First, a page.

Greg Ip

Articles by The Economist’s U.S. Economics Editor

Is Greenspan unique? No, central Banking Itself Has Been Elevated

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By Greg Ip

1151 words

19 September 2005

The Wall Street Journal

A2

English

(Copyright (c) 2005, Dow Jones & Company, Inc.)

LAST MONTH, an Australian newspaper proposed a novel candidate to succeed Alan Greenspan as Federal Reserve chairman: Ian Macfarlane. Though an unknown in the U.S., Mr. Macfarlane has something no other candidate can boast: a track record that rivals Mr. Greenspan’s.

Since Mr. Macfarlane became governor of the Reserve Bank of Australia nine years ago, that country’s inflation rate has fallen a percentage point and its unemployment rate by three percentage points, to U.S. levels. Though buffeted by the Asian financial crisis in 1997 and a housing bubble, Australia has experienced just one quarter of negative growth.

As Mr. Greenspan’s retirement approaches in January, anxious investors wonder: Can anyone reproduce his record? A glance at Australia and elsewhere suggests that the answer is yes. While the U.S.’s economic performance has been superb during the Greenspan era, it isn’t unique. “Very similar results have been attained elsewhere,” says Stanley Fischer, a former Citigroup executive who runs Israel’s central bank.

A review of nine major countries’ economic performance, based on data compiled by Global Insight Inc., an economic-consulting firm in Lexington, Mass., shows that Australia, Canada, the United Kingdom and Spain have done as well or better than the U.S. in reducing inflation and unemployment since 1987. However, only Australia and Spain have grown faster overall, and the U.S. has enjoyed the most stability — just five quarters of negative economic growth during that period.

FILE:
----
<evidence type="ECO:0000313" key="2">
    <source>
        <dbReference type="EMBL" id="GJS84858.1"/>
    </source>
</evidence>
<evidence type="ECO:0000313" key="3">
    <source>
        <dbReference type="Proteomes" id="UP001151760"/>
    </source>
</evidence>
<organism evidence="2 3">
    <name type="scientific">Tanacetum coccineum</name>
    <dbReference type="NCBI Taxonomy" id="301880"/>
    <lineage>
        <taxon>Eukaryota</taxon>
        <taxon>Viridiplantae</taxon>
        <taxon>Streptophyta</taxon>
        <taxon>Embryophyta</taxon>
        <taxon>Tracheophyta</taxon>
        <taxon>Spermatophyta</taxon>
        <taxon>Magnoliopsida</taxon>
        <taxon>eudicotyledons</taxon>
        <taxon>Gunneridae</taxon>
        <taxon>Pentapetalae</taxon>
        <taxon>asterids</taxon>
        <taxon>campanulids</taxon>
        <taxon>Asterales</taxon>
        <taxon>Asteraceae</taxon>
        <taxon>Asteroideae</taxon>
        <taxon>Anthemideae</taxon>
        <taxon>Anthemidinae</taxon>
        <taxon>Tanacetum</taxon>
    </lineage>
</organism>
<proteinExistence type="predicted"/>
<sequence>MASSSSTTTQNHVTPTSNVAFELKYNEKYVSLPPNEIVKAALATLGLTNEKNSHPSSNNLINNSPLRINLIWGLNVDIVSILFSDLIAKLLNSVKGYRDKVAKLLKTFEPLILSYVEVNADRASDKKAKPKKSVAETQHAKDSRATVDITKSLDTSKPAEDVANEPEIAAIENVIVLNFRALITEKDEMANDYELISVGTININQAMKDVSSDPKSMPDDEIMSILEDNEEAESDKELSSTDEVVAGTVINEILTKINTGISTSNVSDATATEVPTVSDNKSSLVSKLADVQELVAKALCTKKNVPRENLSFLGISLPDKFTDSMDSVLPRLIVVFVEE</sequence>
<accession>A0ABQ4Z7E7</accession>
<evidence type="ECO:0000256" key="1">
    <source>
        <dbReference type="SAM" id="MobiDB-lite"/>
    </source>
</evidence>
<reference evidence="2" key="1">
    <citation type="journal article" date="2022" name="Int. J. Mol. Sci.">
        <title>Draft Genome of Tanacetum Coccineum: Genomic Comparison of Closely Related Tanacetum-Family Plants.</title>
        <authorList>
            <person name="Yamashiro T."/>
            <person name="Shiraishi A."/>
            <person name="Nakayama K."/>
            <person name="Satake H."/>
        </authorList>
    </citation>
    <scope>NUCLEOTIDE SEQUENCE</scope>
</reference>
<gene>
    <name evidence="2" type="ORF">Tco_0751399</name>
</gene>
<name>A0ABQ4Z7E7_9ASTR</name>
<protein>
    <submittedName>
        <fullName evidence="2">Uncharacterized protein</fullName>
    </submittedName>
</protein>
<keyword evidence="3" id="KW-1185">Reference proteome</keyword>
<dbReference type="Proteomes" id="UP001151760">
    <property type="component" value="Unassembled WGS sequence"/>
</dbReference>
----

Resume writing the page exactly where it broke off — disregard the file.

Whatever qualities have made the Greenspan Fed successful, many other central banks appear to share them. This means that President Bush probably doesn’t have to find a Fed chairman with Mr. Greenspan’s eclectic mix of smarts, intuition and rigor, to continue his success. It does mean that choosing someone outside the mold of a modern central banker is risky.

What explains central banks’ widespread success? In the past two decades, central banking has become a “much more professional, technical job,” says Alan Budd, who served in the British Treasury and the Bank of England during the 1990s and is provost at Oxford University’s Queen’s College. “It’s not just a question of taking the politics out, but of putting the economics in.” The Bank of England adopted inflation targets, regular policy meetings and inflation reports in 1992, which Mr. Budd says were important precursors to the bank’s formal independence in 1997.